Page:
Several reasons persuaded RGH’s radiology department to implement a RIS. “We wanted to reduce expenses, improve productivity, increase recruitment of physicians, and improve our relationship with the medical staff,” says Pam Moseley, director of RIS/PACS at RGH. Before the RIS, turnaround time for reports could take up to 111 hours.

Scheduling ad hoc, RGH also realized its room utilization was 40 percent. “Now [with RIS] we are scheduling our rooms 100 percent, everyday,” says Mosley. Both ultrasound and CT have experienced a 20 percent increase in throughput, and diagnostic x-ray has seen a 3 to 5 percent gain in efficiencies, she says.

For RGH, the most effective feature of the RIS has been its ability to produce any type of management report the department needs. “I can look up anything,” Moseley says.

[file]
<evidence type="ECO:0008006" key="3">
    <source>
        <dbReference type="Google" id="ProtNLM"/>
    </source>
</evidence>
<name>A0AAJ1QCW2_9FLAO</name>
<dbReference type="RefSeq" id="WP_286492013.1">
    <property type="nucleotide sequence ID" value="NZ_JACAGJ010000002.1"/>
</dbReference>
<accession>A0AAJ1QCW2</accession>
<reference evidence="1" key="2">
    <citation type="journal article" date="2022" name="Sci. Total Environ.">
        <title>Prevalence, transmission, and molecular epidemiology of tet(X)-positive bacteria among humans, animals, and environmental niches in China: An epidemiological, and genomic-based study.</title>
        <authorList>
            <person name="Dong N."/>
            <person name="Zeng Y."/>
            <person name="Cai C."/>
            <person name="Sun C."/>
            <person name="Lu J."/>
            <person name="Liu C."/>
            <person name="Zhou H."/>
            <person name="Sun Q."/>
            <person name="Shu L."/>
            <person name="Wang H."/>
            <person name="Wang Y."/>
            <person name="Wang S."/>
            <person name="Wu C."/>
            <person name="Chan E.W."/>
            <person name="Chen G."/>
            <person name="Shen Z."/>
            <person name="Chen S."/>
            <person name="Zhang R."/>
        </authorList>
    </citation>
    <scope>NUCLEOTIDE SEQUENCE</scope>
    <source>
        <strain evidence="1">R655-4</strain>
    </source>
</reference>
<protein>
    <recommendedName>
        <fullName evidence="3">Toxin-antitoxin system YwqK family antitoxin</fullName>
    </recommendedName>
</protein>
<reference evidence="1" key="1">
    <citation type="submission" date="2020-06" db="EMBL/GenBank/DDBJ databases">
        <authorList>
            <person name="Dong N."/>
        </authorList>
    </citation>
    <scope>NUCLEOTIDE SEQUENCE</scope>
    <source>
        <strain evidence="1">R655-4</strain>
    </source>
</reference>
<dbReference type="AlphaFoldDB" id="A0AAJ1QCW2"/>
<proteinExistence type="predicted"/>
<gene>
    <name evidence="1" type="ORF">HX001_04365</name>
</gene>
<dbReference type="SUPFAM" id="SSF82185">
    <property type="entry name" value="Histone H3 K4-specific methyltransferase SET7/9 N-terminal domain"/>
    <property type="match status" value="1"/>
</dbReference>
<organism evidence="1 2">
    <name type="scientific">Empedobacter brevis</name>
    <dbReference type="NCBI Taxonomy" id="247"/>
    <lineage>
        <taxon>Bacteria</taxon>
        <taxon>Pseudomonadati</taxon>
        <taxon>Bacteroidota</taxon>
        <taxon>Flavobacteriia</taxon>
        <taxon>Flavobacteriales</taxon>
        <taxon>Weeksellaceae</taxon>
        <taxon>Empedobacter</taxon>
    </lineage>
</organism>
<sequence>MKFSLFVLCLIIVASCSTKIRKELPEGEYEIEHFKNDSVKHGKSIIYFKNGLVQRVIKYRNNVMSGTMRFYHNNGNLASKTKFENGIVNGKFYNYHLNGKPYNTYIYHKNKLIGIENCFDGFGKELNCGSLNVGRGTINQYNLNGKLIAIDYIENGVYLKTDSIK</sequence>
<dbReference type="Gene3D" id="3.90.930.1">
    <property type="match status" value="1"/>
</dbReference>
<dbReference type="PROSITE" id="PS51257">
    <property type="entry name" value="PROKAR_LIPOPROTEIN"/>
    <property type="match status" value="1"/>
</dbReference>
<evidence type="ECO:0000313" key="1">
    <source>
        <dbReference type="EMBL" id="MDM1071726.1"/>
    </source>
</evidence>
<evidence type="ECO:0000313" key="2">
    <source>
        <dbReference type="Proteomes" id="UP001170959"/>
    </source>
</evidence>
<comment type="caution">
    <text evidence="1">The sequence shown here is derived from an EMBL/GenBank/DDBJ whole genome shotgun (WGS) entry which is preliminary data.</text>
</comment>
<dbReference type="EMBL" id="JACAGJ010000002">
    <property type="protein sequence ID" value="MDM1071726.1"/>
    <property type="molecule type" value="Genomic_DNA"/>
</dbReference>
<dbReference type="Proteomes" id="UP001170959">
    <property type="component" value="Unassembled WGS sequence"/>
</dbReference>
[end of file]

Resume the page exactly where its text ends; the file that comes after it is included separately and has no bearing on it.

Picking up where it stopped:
Benefiting from the system’s flexibility, RGH has customized its RIS to match workflow. “The screens match the way we work,” explains Moseley. “We did a lot of upfront benchmarking to determine how we work daily — step by step. We put those features into our RIS. The key is being able to design it yourself and being able to monitor it as you go along.

“You need to know your workflow,” Moseley continues. “If you don’t know how you work, you cannot buy the system that’s right for you. And that means analyzing everyone — from the clerical staff to the radiologists.”